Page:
Thoughts x
Photo of Miss Nova Kane
Image via Instagram/@theenovakane

Say hi to one of the newest faces in drag.

Childhood, for most, is filled with grass stains and getting drunk off sunlight. These early days of life are also consumed with conversations about the distant future. That one cliche question is asked over and over — “What do you aspire to be when you grow up?” Some of the most common answers are astronaut, school teacher, ballerina and pop star. But the list of what we can be is so much larger and the possibilities are so vast. Some dream of flying, feeling the wind blow the hairs on their skin as they smoothly glide above everything they once knew. Others dream of storybook love, sparks igniting when lips connect and every slight glance evoking memories of the first time their eyes met. And 20-years-old Joseph Marney, also known as Miss Nova Kane, dreams of all of these — of flight, passionate love, garnished with stage lights and accessorized with hot pink heels.

The sunlight pours in through the windows of my apartment lobby. I sit on the communal couch, legs crossed, my left one slightly bouncing. My ears are gifted with a car beep, which honestly startles me at first. I turn around to see a gray Jeep; as I peer through the window, I see a blonde boy waving at me, his hand decorated with long pink nails, his face smiling ear to ear. I walk over, open the car door and slide into the passenger seat, which is decorated with light pink seat covers.

I already know the answer to the question I’m about to ask, but I let the words escape from my mouth anyway. “So what’s your favorite color?” We immediately both burst into a fit of laughter and through the chuckles he says the most unexpected answer — “Pink.”

As we greet each other, I let out an overdue exhale, breathing out all my fears like a gust of wind. Something about this light pink decorated car being driven by a bleach blonde boy, who I’ve only seen on my Instagram feed, feels oddly safe, oddly comforting. Maybe it’s him, the warmth of his aura, or maybe it’s the fact “Cruel Summer” by Taylor Swift is playing on the aux.

Soon we step into the local Starbucks and an unknown force pulls us to a small table in the right corner, away from everyone else. He takes his magenta Juicy Couture purse and places it on top of the table; it’ll scream “don’t even try to sit here” to everyone else who trots through the push doors. After patiently waiting behind a very unhappy couple, it’s our turn to order. I order an iced caramel macchiato and he orders a pink drink in the largest size they offer. As they pen our names on the cups I begin to zip open my wallet, but before I even get the chance to wrap my fingers around my Visa card, he has already Apple-paid — using his light pink iPhone.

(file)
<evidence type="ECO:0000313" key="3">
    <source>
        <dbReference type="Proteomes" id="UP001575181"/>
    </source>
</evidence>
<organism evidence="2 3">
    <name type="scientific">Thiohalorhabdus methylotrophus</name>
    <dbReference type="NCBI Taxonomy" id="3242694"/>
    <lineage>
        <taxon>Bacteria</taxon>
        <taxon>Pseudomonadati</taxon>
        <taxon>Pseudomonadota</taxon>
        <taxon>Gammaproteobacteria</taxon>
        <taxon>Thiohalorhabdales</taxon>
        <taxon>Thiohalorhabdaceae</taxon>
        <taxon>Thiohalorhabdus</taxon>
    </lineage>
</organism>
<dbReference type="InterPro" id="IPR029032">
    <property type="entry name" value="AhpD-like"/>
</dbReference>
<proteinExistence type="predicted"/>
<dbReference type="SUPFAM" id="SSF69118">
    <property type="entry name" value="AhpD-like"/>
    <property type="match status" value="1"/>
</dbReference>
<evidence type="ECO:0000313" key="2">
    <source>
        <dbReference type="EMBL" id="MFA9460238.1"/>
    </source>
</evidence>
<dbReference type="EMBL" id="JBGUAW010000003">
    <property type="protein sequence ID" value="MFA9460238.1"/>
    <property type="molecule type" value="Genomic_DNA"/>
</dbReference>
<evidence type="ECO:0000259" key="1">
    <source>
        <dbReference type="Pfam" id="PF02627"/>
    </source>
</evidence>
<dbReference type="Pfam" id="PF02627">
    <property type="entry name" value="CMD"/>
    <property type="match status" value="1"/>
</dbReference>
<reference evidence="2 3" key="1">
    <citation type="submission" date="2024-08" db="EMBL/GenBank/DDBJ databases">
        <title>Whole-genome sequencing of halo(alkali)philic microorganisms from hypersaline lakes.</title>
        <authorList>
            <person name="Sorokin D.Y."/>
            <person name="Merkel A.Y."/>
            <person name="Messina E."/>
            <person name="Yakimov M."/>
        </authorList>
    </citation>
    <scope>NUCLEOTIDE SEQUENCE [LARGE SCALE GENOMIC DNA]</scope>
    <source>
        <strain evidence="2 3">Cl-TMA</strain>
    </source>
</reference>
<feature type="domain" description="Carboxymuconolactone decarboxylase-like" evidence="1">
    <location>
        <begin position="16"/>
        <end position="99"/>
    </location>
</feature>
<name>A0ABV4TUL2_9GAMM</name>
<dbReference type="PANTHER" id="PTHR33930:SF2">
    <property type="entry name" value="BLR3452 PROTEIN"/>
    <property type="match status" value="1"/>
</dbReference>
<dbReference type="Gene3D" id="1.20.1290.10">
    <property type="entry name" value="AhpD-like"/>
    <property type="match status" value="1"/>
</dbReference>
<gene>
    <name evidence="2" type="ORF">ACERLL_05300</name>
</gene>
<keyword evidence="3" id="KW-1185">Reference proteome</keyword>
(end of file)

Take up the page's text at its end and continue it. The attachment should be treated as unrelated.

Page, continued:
We both get comfortable at the table, taking swigs of our overpriced drinks. “So where did you grow up and what did your childhood look like?”

He takes one more sip of the drink before he replies to me: “I grew up in the small town of Williamstown, New Jersey. My childhood was mostly sunshine and rainbows for the most part, but there would be the occasional person trying to rain on my parade.”

He goes on as he swirls the cup around. “At school, I pretty much found a friend in anyone except for the bullies who would say ‘You’re gay’ or ‘Boys aren’t supposed to act like girls.'” When he speaks about the hurtful comments made by his peers during childhood, I can see the agony from the past begin to reappear, like a weed in a garden of majestic flowers.

He continues, “But my family was good to me. They always let me pick out any toy I loved, whether it be a My Little Pony or a wrestling action figure, and always let me express myself.” That was the fuel to his fire, the force that pushed him to feel comfortable pushing the envelope. Comfortable enough to deal with grabbing the attention of the world.

Bouncing off that, I questioned him about his experience of breaking out of the closet. “So when did you come out, what was that like? Was it a really emotional experience?”

He grazes his pink nails over his blonde hair and his brown eyes light up like streetlights as he gushes, “I came out officially to everyone my junior year of high school. I was lucky with my experience because my friends and family were all very accepting and loving, which not many people can say. I was nervous to come out, but after, it truly felt like a weight lifted off my shoulders, because now I could finally live my truth out loud and proud.”

Before we know it, all that is left in our plastic cups is partially melted ice. We head back to the silver Jeep and drive toward where the magic happens. Arriving at a comfortable little house, on a quiet street in West Deptford, you’d never know a budding drag queen lives behind the front door.